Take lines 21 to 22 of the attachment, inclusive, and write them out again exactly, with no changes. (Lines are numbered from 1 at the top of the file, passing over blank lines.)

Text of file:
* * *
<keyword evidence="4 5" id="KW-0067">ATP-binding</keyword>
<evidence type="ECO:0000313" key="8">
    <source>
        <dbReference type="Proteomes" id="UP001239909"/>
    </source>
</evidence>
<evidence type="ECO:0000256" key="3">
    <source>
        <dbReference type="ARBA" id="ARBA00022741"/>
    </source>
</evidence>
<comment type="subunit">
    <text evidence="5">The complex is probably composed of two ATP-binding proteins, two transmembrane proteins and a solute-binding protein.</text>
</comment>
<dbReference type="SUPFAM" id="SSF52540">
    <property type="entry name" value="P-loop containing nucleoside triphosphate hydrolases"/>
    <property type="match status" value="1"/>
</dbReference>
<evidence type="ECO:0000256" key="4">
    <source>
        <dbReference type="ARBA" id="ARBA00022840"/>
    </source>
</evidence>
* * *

        <dbReference type="ARBA" id="ARBA00022840"/>
    </source>